Rule 68. Precautions while Receiving Parlementaires

Rule 68. Commanders may take the necessary precautions to prevent the presence of a parlementaire from being prejudicial.
State practice establishes this rule as a norm of customary international law applicable in both international and non-international armed conflicts.
This is a long-standing rule of customary international law already recognized in the Brussels Declaration and the Oxford Manual, and codified in the Hague Regulations.[1] It has been restated in several military manuals.[2] Some of these manuals are applicable in, or have been applied in, non-international armed conflicts.[3] No official contrary practice was found.
Practice indicates that parlementaires may be temporarily detained if they have accidentally acquired information the disclosure of which to the adversary would have adverse consequences on the success of a current or impending operation. The permissibility of temporary detention is provided for in the Brussels Declaration and the Oxford Manual and codified in the Hague Regulations.[4] The rule is restated in a number of military manuals.[5] Some of these manuals are applicable in, or have been applied in, non-international armed conflicts.[6] No official contrary practice was found.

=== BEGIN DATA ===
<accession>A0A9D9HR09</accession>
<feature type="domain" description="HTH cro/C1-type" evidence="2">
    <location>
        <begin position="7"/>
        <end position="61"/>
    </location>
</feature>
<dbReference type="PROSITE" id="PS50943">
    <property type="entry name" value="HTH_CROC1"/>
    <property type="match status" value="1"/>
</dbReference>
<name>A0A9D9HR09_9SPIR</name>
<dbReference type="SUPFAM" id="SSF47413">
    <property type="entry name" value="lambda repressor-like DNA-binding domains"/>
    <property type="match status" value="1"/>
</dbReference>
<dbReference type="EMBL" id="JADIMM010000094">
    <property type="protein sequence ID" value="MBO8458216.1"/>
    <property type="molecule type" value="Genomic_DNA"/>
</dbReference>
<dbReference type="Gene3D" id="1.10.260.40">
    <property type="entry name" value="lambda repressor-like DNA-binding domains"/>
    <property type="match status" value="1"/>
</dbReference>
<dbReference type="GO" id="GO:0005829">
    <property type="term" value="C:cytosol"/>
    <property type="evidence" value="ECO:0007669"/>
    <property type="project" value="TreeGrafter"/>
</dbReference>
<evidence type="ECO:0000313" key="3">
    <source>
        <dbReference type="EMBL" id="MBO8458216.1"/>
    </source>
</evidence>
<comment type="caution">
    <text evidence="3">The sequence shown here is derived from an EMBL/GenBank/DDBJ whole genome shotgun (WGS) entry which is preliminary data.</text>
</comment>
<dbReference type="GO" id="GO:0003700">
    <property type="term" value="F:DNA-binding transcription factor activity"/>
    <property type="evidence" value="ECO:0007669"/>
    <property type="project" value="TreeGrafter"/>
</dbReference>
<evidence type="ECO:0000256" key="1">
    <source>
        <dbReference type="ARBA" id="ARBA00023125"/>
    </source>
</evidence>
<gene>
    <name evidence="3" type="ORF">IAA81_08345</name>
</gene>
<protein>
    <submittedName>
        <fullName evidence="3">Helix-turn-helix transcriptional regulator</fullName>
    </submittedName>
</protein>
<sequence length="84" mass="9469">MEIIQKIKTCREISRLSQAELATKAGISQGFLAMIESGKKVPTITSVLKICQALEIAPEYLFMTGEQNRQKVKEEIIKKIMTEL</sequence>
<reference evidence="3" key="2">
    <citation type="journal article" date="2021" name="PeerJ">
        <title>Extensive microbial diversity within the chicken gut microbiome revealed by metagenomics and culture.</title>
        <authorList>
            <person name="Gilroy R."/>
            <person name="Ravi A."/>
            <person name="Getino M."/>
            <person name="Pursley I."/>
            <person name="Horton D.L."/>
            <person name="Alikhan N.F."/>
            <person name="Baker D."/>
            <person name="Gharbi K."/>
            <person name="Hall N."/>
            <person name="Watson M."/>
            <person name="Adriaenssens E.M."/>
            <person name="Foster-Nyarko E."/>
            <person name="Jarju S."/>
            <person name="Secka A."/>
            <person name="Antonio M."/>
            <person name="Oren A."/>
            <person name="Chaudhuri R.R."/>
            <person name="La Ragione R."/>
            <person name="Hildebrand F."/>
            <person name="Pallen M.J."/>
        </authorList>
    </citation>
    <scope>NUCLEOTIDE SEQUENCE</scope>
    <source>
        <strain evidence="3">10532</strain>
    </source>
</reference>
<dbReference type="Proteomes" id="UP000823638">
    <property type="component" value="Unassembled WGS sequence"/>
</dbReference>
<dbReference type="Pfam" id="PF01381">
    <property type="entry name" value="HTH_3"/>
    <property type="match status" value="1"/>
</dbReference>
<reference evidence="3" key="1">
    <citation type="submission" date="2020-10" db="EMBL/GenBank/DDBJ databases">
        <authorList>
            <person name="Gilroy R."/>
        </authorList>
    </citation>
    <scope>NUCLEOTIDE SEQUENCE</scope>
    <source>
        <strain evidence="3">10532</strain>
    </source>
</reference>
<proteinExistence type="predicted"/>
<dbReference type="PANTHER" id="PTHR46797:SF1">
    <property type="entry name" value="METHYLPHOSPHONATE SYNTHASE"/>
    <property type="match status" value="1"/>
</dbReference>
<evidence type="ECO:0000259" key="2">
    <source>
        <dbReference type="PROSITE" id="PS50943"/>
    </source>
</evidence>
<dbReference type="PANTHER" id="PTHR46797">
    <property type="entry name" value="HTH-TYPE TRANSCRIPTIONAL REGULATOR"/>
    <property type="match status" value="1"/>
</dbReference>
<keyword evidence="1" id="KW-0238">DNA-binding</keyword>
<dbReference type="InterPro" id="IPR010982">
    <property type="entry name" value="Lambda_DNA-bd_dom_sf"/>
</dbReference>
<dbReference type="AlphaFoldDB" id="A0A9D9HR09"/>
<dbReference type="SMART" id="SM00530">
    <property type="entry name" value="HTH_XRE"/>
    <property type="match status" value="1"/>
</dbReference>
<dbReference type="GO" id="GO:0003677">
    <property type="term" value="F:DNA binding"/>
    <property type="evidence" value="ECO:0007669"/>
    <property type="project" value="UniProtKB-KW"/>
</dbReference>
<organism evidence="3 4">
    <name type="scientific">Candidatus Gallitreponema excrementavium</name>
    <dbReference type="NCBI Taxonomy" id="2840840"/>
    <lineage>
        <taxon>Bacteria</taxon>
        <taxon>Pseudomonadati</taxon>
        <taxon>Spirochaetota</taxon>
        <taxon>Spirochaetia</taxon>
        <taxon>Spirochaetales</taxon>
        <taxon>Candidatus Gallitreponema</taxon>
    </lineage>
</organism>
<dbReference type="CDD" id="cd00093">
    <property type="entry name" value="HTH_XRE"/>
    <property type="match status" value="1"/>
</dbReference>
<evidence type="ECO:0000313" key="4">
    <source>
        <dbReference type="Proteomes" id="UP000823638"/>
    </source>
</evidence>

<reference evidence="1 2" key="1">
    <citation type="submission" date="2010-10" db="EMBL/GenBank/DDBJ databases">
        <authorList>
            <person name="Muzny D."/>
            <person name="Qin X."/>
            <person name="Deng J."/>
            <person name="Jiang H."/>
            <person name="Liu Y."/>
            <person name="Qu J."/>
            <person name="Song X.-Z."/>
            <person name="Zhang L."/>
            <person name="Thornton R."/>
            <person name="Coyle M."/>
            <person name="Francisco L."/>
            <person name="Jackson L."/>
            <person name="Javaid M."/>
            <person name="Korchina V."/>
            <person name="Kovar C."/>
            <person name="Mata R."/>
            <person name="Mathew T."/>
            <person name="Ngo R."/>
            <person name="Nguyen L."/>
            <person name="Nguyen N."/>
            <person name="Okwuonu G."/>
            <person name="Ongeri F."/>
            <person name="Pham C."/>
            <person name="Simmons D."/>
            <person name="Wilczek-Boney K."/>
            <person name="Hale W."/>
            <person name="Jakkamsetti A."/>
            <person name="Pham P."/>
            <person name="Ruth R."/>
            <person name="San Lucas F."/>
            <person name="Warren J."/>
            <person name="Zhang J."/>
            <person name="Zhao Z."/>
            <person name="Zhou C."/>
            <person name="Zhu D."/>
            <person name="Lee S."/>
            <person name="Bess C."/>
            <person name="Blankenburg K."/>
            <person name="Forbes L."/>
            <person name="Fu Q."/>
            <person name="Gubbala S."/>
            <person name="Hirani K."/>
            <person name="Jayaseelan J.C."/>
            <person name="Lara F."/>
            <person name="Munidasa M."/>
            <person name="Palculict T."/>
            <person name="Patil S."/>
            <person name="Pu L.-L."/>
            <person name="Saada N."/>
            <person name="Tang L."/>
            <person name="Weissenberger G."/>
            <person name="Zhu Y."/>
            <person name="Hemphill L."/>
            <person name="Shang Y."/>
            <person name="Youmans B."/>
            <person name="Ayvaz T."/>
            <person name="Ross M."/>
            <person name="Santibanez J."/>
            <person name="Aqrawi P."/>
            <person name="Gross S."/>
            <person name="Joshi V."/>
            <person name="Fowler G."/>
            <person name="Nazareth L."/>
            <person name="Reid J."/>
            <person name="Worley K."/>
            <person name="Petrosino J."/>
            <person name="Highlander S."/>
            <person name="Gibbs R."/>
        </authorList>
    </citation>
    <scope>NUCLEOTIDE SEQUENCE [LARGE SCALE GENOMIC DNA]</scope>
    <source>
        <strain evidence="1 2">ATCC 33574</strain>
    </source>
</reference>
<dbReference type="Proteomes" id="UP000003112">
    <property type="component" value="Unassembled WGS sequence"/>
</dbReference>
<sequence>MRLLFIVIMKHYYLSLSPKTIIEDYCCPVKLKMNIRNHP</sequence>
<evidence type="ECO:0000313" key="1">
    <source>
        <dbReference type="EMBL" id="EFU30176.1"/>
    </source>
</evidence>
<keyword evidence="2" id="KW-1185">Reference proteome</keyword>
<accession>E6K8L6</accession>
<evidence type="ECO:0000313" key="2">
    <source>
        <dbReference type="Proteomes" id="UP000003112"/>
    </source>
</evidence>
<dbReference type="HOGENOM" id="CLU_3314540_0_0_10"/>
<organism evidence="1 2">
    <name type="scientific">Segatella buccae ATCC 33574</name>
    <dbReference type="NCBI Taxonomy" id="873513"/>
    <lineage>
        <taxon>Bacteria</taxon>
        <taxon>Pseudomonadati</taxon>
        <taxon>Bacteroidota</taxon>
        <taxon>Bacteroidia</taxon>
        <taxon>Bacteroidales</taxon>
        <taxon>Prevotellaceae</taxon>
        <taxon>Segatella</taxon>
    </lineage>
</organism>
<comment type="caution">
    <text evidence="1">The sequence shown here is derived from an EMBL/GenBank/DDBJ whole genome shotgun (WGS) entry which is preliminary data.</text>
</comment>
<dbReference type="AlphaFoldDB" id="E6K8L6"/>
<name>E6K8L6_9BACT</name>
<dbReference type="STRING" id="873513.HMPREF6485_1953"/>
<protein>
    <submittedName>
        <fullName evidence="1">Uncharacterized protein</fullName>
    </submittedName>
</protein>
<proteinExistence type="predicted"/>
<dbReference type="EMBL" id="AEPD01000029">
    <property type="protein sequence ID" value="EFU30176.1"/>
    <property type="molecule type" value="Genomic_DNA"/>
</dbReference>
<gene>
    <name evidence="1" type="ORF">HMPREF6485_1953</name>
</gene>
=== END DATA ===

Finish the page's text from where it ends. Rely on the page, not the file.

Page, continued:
[1] Brussels Declaration, Article 44 (cited in Vol. II, Ch. 19, § 236); Oxford Manual, Article 30 (ibid., § 237); Hague Regulations, Article 33 (ibid., § 235).
[2] See, e.g., the military manuals of Argentina (ibid., § 239), Belgium (ibid., §§ 240–241), Canada (ibid., § 242), Germany (ibid., § 243), Italy (ibid., § 244), New Zealand (ibid., § 245), Nigeria (ibid., § 246), Spain (ibid., § 247), Switzerland (ibid., § 248), United Kingdom (ibid., § 249), United States (ibid., § 250) and Yugoslavia (ibid., § 251).
[3] See, e.g., the military manuals of Germany (ibid., § 243), Italy (ibid., § 244) and Yugoslavia (ibid., § 251).
[4] Brussels Declaration, Article 44 (ibid., § 263); Oxford Manual, Article 31 (ibid., § 264); Hague Regulations, Article 33 (ibid., § 262).
[5] See, e.g., the military manuals of Argentina (ibid., § 266), Belgium (ibid., §§ 267–268), Canada (ibid., § 269), Germany (ibid., § 270), Italy (ibid., § 271), New Zealand (ibid., § 272), Nigeria (ibid., § 273), Spain (ibid., § 274), Switzerland (ibid., § 275), United Kingdom (ibid., § 276), United States (ibid., § 277) and Yugoslavia (ibid., § 278).
[6] See, e.g., the military manuals of Germany (ibid., § 270), Italy (ibid., § 271) and Yugoslavia (ibid., § 278).